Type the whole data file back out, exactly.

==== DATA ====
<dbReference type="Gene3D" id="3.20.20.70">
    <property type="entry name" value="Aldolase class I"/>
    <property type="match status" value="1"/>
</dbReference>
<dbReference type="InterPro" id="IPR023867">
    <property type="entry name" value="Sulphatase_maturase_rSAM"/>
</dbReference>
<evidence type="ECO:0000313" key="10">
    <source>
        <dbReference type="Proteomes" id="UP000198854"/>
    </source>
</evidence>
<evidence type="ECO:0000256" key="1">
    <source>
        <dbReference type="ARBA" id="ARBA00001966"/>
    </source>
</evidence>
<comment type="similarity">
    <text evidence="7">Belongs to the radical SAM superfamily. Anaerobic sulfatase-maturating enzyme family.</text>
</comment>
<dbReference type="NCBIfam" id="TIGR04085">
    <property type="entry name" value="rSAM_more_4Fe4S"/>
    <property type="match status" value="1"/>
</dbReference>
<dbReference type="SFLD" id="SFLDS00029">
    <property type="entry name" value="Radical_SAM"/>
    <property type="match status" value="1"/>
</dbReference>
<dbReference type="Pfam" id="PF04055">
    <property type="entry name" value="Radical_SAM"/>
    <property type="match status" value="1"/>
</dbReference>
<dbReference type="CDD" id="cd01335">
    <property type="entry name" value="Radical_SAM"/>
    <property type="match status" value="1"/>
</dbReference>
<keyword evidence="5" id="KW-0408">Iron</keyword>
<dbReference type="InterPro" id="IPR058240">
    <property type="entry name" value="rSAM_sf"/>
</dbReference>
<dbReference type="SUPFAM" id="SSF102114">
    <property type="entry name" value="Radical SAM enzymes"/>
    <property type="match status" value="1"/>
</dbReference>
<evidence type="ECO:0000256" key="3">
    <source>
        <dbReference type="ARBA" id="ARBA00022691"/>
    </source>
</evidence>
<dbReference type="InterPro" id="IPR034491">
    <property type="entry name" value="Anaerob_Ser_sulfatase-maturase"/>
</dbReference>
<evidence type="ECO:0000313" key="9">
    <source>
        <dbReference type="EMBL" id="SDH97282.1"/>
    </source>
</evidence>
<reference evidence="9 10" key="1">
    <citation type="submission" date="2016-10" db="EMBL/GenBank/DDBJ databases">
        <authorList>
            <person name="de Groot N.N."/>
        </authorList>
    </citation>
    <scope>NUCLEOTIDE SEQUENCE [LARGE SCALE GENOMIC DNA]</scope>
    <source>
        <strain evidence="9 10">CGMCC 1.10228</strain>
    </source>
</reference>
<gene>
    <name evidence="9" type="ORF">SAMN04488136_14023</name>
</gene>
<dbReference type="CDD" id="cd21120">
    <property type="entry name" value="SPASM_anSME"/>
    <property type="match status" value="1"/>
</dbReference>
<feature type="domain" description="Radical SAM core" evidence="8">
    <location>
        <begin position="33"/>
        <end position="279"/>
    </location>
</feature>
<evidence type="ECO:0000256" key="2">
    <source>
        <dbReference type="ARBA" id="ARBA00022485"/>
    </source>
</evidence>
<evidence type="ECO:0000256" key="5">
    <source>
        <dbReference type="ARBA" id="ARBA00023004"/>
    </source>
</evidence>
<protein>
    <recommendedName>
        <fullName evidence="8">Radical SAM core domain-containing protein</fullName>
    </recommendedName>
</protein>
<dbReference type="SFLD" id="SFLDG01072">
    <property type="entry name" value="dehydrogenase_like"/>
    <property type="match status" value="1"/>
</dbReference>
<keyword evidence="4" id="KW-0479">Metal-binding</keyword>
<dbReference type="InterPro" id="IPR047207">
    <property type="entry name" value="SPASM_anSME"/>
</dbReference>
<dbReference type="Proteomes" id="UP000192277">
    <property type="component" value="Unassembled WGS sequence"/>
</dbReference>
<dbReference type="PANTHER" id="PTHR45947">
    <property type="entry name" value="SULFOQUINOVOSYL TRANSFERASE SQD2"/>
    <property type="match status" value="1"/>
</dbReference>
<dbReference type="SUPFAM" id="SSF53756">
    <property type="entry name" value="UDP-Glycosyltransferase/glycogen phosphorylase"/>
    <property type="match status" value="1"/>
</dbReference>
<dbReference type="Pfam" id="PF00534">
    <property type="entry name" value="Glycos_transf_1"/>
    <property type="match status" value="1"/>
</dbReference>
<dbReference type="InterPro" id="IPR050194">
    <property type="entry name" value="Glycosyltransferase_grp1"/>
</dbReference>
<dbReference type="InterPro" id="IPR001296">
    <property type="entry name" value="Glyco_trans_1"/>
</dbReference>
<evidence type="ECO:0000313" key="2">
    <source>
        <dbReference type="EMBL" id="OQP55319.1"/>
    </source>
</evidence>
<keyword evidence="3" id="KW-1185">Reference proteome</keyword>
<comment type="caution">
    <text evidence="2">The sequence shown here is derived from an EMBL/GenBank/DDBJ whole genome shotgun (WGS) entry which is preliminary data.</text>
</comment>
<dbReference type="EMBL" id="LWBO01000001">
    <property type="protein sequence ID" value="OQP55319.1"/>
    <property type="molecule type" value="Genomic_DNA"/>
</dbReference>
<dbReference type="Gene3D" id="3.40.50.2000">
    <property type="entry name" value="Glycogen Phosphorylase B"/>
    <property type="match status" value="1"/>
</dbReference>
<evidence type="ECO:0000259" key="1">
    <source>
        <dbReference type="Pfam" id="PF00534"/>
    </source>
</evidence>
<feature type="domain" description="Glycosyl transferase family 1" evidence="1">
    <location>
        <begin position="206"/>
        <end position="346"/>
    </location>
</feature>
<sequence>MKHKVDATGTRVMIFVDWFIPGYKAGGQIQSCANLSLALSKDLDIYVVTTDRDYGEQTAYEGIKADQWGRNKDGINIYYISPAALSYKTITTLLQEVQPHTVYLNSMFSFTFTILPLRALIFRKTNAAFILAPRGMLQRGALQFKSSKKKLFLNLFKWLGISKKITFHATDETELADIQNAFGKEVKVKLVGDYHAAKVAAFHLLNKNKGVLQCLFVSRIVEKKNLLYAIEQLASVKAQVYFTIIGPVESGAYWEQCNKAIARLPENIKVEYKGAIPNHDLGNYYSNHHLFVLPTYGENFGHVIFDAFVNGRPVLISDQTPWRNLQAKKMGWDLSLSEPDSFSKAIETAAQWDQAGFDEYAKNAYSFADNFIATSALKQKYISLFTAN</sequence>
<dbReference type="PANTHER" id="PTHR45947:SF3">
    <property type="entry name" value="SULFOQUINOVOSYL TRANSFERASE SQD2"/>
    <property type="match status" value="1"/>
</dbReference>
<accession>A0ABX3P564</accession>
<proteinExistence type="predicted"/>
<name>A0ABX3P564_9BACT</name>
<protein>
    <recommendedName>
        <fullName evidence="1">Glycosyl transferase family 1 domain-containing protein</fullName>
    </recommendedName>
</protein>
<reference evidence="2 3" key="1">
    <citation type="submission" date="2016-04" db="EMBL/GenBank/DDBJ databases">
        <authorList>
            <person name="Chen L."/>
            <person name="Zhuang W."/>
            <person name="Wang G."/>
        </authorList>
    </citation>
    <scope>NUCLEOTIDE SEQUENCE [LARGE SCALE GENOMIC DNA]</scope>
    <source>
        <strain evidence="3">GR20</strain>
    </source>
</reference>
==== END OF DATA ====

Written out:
<dbReference type="Gene3D" id="3.20.20.70">
    <property type="entry name" value="Aldolase class I"/>
    <property type="match status" value="1"/>
</dbReference>
<dbReference type="InterPro" id="IPR023867">
    <property type="entry name" value="Sulphatase_maturase_rSAM"/>
</dbReference>
<evidence type="ECO:0000313" key="10">
    <source>
        <dbReference type="Proteomes" id="UP000198854"/>
    </source>
</evidence>
<evidence type="ECO:0000256" key="1">
    <source>
        <dbReference type="ARBA" id="ARBA00001966"/>
    </source>
</evidence>
<comment type="similarity">
    <text evidence="7">Belongs to the radical SAM superfamily. Anaerobic sulfatase-maturating enzyme family.</text>
</comment>
<dbReference type="NCBIfam" id="TIGR04085">
    <property type="entry name" value="rSAM_more_4Fe4S"/>
    <property type="match status" value="1"/>
</dbReference>
<dbReference type="SFLD" id="SFLDS00029">
    <property type="entry name" value="Radical_SAM"/>
    <property type="match status" value="1"/>
</dbReference>
<dbReference type="Pfam" id="PF04055">
    <property type="entry name" value="Radical_SAM"/>
    <property type="match status" value="1"/>
</dbReference>
<dbReference type="CDD" id="cd01335">
    <property type="entry name" value="Radical_SAM"/>
    <property type="match status" value="1"/>
</dbReference>
<keyword evidence="5" id="KW-0408">Iron</keyword>
<dbReference type="InterPro" id="IPR058240">
    <property type="entry name" value="rSAM_sf"/>
</dbReference>
<dbReference type="SUPFAM" id="SSF102114">
    <property type="entry name" value="Radical SAM enzymes"/>
    <property type="match status" value="1"/>
</dbReference>
<evidence type="ECO:0000256" key="3">
    <source>
        <dbReference type="ARBA" id="ARBA00022691"/>
    </source>
</evidence>
<dbReference type="InterPro" id="IPR034491">
    <property type="entry name" value="Anaerob_Ser_sulfatase-maturase"/>
</dbReference>
<evidence type="ECO:0000313" key="9">
    <source>
        <dbReference type="EMBL" id="SDH97282.1"/>
    </source>
</evidence>
<reference evidence="9 10" key="1">
    <citation type="submission" date="2016-10" db="EMBL/GenBank/DDBJ databases">
        <authorList>
            <person name="de Groot N.N."/>
        </authorList>
    </citation>
    <scope>NUCLEOTIDE SEQUENCE [LARGE SCALE GENOMIC DNA]</scope>
    <source>
        <strain evidence="9 10">CGMCC 1.10228</strain>
    </source>
</reference>
<gene>
    <name evidence="9" type="ORF">SAMN04488136_14023</name>
</gene>
<dbReference type="CDD" id="cd21120">
    <property type="entry name" value="SPASM_anSME"/>
    <property type="match status" value="1"/>
</dbReference>
<feature type="domain" description="Radical SAM core" evidence="8">
    <location>
        <begin position="33"/>
        <end position="279"/>
    </location>
</feature>
<evidence type="ECO:0000256" key="2">
    <source>
        <dbReference type="ARBA" id="ARBA00022485"/>
    </source>
</evidence>
<evidence type="ECO:0000256" key="5">
    <source>
        <dbReference type="ARBA" id="ARBA00023004"/>
    </source>
</evidence>
<protein>
    <recommendedName>
        <fullName evidence="8">Radical SAM core domain-containing protein</fullName>
    </recommendedName>
</protein>
<dbReference type="SFLD" id="SFLDG01072">
    <property type="entry name" value="dehydrogenase_like"/>
    <property type="match status" value="1"/>
</dbReference>
<keyword evidence="4" id="KW-0479">Metal-binding</keyword>
<dbReference type="InterPro" id="IPR047207">
    <property type="entry name" value="SPASM_anSME"/>
</dbReference>
<dbReference type="Proteomes" id="UP000192277">
    <property type="component" value="Unassembled WGS sequence"/>
</dbReference>
<dbReference type="PANTHER" id="PTHR45947">
    <property type="entry name" value="SULFOQUINOVOSYL TRANSFERASE SQD2"/>
    <property type="match status" value="1"/>
</dbReference>
<dbReference type="SUPFAM" id="SSF53756">
    <property type="entry name" value="UDP-Glycosyltransferase/glycogen phosphorylase"/>
    <property type="match status" value="1"/>
</dbReference>
<dbReference type="Pfam" id="PF00534">
    <property type="entry name" value="Glycos_transf_1"/>
    <property type="match status" value="1"/>
</dbReference>
<dbReference type="InterPro" id="IPR050194">
    <property type="entry name" value="Glycosyltransferase_grp1"/>
</dbReference>
<dbReference type="InterPro" id="IPR001296">
    <property type="entry name" value="Glyco_trans_1"/>
</dbReference>
<evidence type="ECO:0000313" key="2">
    <source>
        <dbReference type="EMBL" id="OQP55319.1"/>
    </source>
</evidence>
<keyword evidence="3" id="KW-1185">Reference proteome</keyword>
<comment type="caution">
    <text evidence="2">The sequence shown here is derived from an EMBL/GenBank/DDBJ whole genome shotgun (WGS) entry which is preliminary data.</text>
</comment>
<dbReference type="EMBL" id="LWBO01000001">
    <property type="protein sequence ID" value="OQP55319.1"/>
    <property type="molecule type" value="Genomic_DNA"/>
</dbReference>
<dbReference type="Gene3D" id="3.40.50.2000">
    <property type="entry name" value="Glycogen Phosphorylase B"/>
    <property type="match status" value="1"/>
</dbReference>
<evidence type="ECO:0000259" key="1">
    <source>
        <dbReference type="Pfam" id="PF00534"/>
    </source>
</evidence>
<feature type="domain" description="Glycosyl transferase family 1" evidence="1">
    <location>
        <begin position="206"/>
        <end position="346"/>
    </location>
</feature>
<sequence>MKHKVDATGTRVMIFVDWFIPGYKAGGQIQSCANLSLALSKDLDIYVVTTDRDYGEQTAYEGIKADQWGRNKDGINIYYISPAALSYKTITTLLQEVQPHTVYLNSMFSFTFTILPLRALIFRKTNAAFILAPRGMLQRGALQFKSSKKKLFLNLFKWLGISKKITFHATDETELADIQNAFGKEVKVKLVGDYHAAKVAAFHLLNKNKGVLQCLFVSRIVEKKNLLYAIEQLASVKAQVYFTIIGPVESGAYWEQCNKAIARLPENIKVEYKGAIPNHDLGNYYSNHHLFVLPTYGENFGHVIFDAFVNGRPVLISDQTPWRNLQAKKMGWDLSLSEPDSFSKAIETAAQWDQAGFDEYAKNAYSFADNFIATSALKQKYISLFTAN</sequence>
<dbReference type="PANTHER" id="PTHR45947:SF3">
    <property type="entry name" value="SULFOQUINOVOSYL TRANSFERASE SQD2"/>
    <property type="match status" value="1"/>
</dbReference>
<accession>A0ABX3P564</accession>
<proteinExistence type="predicted"/>
<name>A0ABX3P564_9BACT</name>
<protein>
    <recommendedName>
        <fullName evidence="1">Glycosyl transferase family 1 domain-containing protein</fullName>
    </recommendedName>
</protein>
<reference evidence="2 3" key="1">
    <citation type="submission" date="2016-04" db="EMBL/GenBank/DDBJ databases">
        <authorList>
            <person name="Chen L."/>
            <person name="Zhuang W."/>
            <person name="Wang G."/>
        </authorList>
    </citation>
    <scope>NUCLEOTIDE SEQUENCE [LARGE SCALE GENOMIC DNA]</scope>
    <source>
        <strain evidence="3">GR20</strain>
    </source>
</reference>